What is Ordinary Shares
An ordinary share defines a single unit of equity ownership of a corporation, where the holders of the ordinary shares receive the right to cast a vote in decisions involving important corporate matters. Such votes are available to each ordinary shareholder in correspondence to the number of ordinary shares held within the company. Ordinary shareholders are the last to receive dividends, and are only entitled to funds which remain after dividends on preferred shares are paid. Ordinary share holders may not receive dividend payments every year, and payments to ordinary shareholders depend on reinvestment decisions made by the company directors. In an event of the company facing liquidation, the ordinary shareholders will be the last to receive their share of funds, after the creditors and preference shareholders are paid. As such ordinary shares are riskier than bonds or preference shares. Ordinary shares are also referred to as ‘common stock’. What is Preference Shares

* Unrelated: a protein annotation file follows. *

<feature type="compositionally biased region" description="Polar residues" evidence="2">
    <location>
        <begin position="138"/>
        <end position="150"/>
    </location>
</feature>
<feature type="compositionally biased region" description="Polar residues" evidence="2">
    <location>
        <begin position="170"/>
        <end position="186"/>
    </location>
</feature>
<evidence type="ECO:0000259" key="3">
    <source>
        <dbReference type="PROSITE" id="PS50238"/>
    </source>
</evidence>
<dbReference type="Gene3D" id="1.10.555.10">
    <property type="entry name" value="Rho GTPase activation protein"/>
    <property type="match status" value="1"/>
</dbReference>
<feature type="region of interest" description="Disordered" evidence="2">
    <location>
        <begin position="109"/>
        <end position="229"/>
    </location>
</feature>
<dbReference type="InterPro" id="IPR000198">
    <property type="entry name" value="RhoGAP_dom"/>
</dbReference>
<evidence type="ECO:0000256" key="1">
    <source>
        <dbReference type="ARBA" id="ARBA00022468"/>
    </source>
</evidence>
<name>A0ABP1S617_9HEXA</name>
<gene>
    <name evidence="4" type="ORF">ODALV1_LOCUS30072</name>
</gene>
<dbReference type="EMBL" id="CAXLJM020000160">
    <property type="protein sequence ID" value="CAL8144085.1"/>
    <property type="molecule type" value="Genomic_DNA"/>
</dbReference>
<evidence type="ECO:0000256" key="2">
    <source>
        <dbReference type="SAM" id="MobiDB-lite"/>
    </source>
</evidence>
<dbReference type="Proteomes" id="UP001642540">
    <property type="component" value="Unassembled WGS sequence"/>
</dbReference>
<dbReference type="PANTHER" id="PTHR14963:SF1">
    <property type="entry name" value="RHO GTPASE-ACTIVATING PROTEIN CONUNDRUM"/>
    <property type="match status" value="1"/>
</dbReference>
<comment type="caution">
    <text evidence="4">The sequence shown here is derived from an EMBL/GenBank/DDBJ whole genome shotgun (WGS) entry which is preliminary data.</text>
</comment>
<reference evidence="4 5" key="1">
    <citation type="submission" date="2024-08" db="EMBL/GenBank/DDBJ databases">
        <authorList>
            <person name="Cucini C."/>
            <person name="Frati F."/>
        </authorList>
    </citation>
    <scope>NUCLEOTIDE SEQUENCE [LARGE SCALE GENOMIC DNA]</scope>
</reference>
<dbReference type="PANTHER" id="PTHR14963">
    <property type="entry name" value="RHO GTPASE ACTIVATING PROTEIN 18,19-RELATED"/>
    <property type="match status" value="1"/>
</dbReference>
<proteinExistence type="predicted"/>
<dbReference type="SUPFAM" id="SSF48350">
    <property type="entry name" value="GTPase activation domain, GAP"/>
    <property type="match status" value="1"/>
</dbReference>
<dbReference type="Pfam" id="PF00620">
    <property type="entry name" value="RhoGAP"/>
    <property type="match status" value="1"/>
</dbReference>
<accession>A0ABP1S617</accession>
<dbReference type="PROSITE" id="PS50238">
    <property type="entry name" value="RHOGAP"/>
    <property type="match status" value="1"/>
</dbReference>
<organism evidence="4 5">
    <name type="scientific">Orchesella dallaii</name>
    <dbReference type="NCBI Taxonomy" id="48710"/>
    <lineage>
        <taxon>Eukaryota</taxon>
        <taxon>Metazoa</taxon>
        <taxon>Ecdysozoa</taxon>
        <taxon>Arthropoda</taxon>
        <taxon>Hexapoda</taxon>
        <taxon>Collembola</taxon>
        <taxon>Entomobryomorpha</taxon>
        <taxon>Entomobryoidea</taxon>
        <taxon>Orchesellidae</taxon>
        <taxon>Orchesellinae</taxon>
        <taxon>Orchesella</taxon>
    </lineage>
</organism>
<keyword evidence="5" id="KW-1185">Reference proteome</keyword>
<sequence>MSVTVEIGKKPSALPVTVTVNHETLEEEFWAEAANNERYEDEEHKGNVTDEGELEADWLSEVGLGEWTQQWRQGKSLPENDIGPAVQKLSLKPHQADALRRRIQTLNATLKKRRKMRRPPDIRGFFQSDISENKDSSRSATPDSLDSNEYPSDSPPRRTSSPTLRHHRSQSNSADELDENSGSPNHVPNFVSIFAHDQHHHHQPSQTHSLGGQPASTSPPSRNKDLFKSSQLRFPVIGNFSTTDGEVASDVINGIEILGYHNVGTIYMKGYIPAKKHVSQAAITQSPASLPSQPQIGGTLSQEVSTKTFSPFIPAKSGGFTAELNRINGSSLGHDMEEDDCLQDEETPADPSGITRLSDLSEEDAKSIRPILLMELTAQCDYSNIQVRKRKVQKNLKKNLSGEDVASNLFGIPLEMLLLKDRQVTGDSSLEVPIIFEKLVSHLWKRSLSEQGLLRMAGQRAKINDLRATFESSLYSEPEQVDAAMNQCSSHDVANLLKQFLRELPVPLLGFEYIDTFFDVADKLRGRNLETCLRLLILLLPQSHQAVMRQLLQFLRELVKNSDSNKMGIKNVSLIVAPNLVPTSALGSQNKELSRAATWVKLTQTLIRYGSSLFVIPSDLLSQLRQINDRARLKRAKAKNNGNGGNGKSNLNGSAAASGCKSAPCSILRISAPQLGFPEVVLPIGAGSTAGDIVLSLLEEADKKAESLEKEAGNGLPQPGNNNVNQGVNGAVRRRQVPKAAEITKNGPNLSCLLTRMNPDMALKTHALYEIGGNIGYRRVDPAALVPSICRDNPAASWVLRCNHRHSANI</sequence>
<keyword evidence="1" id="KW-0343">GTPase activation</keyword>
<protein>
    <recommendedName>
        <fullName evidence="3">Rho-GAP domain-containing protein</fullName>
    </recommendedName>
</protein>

A preference share contains features of equity and debt as the dividend payments to preference shareholders are fixed. The types of preference shares include cumulative preference shares – in which dividends including those in arrears from past terms are also paid, non-cumulative preference shares – where the missed out dividend payments are not carried forward, participating preference shares are where the holder receives dividends and any additional funds in times of financial stability, and convertible preference shares is where an option is available to convert shares into ordinary shares. Preference shares are offered preference in relation to ordinary shares, where the preference shareholder receives dividends before ordinary shareholders are paid out. Preference shareholders are paid a fixed dividend and have the first claim on the assets and earnings. As such, preference shareholders receive their share of the firm’s residual value before ordinary shareholders in...
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